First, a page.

The TCPRA seeks to improve the professional practice of public relations and related functions in all facets of higher education. Its members include individuals from both public and private institutions.

Ling-Jun Wang, UTC physics professor, and Bryan Jennette, UTC physics student, have been accepted to a 10-week summer research program at NASA's Marshall Space Flight Center in Huntsville. Only 50 faculty researchers and seven students are selected from universities across the nation to participate in the program. The group researches various projects in the NASA laboratories. Bryan will be working with Professor Wang on low temperature photoluminesence on II-VI semiconductors.

Richard Brown, vice chancellor of administrative services, has received a $100,000 grant from the City of Chattanooga to fund a feasibility study and initial architectural and engineering services for a community outreach center in the Martin Luther King Boulevard community. The center will offer opportunities for interested UTC faculty and staff to participate in redevelopment activities of the MLK Boulevard community. The School of Business Administration and the College of Health and Human Services, have already expressed interest in providing crime documentation and prevention services, career training and counseling, business development/ improvement assistance, health clinic services, and early childhood disability services if desired by local residents. Other services from UTC units and from community non-profits may be added as identified in community needs assessments.

The U.S. Department of Health and Human Services has awarded a $63,390 grant to nursing professor Dr. Pam Holder and the School of Nursing to fund professional nurse traineeships. This award will support full-time students in the Master of Science in Nursing program while preparing them for advanced adult health practice as clinical specialists, educators, and family nurse practitioners. The grant will enable the program to recruit, train, and graduate professional nurses who will be prepared to serve in underserved areas of Tennessee and the surrounding Southern states.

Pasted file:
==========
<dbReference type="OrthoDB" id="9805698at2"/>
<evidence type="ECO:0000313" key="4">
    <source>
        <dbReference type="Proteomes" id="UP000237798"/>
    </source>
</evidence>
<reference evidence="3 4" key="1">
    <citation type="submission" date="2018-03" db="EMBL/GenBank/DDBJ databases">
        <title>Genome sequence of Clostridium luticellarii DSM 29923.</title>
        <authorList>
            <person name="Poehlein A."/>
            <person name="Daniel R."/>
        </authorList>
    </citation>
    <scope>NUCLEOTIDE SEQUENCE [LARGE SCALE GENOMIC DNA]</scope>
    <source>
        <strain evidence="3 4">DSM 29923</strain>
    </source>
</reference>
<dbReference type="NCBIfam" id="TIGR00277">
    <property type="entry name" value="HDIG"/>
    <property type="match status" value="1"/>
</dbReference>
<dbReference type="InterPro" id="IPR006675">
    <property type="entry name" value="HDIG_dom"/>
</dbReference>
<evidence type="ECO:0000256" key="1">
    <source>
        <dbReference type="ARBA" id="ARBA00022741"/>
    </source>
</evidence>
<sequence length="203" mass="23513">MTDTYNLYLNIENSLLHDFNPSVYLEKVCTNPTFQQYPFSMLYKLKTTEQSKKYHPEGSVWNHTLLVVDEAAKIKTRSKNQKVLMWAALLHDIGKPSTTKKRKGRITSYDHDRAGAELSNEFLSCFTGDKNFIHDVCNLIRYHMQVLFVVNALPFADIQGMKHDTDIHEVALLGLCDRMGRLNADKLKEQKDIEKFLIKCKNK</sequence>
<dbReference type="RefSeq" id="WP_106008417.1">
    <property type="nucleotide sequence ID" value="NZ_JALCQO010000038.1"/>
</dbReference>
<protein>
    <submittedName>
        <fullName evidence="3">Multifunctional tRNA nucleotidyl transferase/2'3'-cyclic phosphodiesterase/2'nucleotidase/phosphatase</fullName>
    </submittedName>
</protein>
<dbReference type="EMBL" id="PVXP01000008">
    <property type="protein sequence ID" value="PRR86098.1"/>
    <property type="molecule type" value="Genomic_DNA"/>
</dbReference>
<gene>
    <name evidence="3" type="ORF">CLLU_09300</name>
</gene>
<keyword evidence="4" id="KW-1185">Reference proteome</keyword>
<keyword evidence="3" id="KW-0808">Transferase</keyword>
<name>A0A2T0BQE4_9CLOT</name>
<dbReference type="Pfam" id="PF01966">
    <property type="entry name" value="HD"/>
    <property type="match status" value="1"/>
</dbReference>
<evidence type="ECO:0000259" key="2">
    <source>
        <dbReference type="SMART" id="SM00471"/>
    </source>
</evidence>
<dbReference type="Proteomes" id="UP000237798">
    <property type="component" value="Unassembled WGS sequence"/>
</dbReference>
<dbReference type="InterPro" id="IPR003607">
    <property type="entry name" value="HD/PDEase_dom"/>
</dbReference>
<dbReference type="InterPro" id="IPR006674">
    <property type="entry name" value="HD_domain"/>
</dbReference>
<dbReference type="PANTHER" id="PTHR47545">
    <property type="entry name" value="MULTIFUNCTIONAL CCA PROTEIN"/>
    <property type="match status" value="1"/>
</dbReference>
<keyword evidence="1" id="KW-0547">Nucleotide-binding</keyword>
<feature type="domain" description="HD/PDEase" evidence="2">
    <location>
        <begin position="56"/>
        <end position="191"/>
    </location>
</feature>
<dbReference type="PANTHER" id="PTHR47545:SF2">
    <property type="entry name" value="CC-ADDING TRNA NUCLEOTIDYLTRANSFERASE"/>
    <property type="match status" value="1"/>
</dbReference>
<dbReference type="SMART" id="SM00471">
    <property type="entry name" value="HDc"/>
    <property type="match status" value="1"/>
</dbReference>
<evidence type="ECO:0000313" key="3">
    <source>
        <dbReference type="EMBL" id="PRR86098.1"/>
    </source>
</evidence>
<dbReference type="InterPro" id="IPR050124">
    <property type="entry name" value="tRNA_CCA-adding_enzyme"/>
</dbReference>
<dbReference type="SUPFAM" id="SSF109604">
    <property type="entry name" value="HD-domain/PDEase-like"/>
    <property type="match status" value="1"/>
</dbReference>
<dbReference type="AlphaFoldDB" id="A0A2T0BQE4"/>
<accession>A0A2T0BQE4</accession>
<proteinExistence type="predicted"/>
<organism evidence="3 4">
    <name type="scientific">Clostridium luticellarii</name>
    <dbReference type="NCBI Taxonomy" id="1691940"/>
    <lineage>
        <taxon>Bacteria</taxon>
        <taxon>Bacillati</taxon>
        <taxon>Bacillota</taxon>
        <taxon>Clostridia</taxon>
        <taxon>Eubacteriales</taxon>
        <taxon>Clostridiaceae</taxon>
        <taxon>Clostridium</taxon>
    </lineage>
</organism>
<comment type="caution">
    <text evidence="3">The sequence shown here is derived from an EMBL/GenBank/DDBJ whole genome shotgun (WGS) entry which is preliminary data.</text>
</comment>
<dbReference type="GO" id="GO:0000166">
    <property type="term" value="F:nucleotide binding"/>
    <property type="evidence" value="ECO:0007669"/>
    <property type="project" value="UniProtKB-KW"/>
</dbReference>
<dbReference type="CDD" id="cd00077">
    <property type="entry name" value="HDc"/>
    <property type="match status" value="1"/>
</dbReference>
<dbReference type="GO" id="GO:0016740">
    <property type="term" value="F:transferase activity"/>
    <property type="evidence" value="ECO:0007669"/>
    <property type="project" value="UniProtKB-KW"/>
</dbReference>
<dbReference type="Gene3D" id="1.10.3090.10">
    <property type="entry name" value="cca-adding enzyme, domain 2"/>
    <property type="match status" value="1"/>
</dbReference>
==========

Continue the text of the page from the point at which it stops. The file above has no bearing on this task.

Dr. Kyle Knight, chemistry, has been awarded a $21,000 grant in support of his research entitled "stereoselective molybdenum-catalyzed oxidation of trivalent phosphorus." The Research Corporation recognizes the role played by predominantly undergraduate colleges and universities in developing new scientists. The Corporation's awards, which are judged by extensive peer review, support high quality research and development opportunities for faculty and undergraduate students. Dr. Knight's grant will fund his summer research as well as the work of two student research assistants. Dr. Knight's research is very important to UTC &emdash; not only because it was judged meritorius by his peers in the discipline, but also because it enriches the undergraduate experience of students by involving them in high quality research.
Booker Scruggs, director, Upward Bound, has been awarded $233,000 from the U.S. Department of Education to continue UTC's Upward Bound program. This program provides funding to identify low-income, potential first-generation college students and supports them in completing their high school education and entering postsecondary education. Scruggs and his staff have an impressive record of working with local students to prepare them for success in college. Each year they assist approximately 80 students from Brainerd, Howard, and Phoenix high schools. In last year's program, 87 percent of the graduating seniors entered a college or university, and 85 percent scored 18 or higher on the ACT exam.
Dr. Mary Tanner, dean, College of Education and Applied Professional Science, has received a $35,516 grant to continue the Each One Reach One program designed and initiated approximately six years ago by the College of Education and Applied Professional Studies. This program provides support for African-American males to become teachers in K-12 education.

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Last updated: May 25, 1998.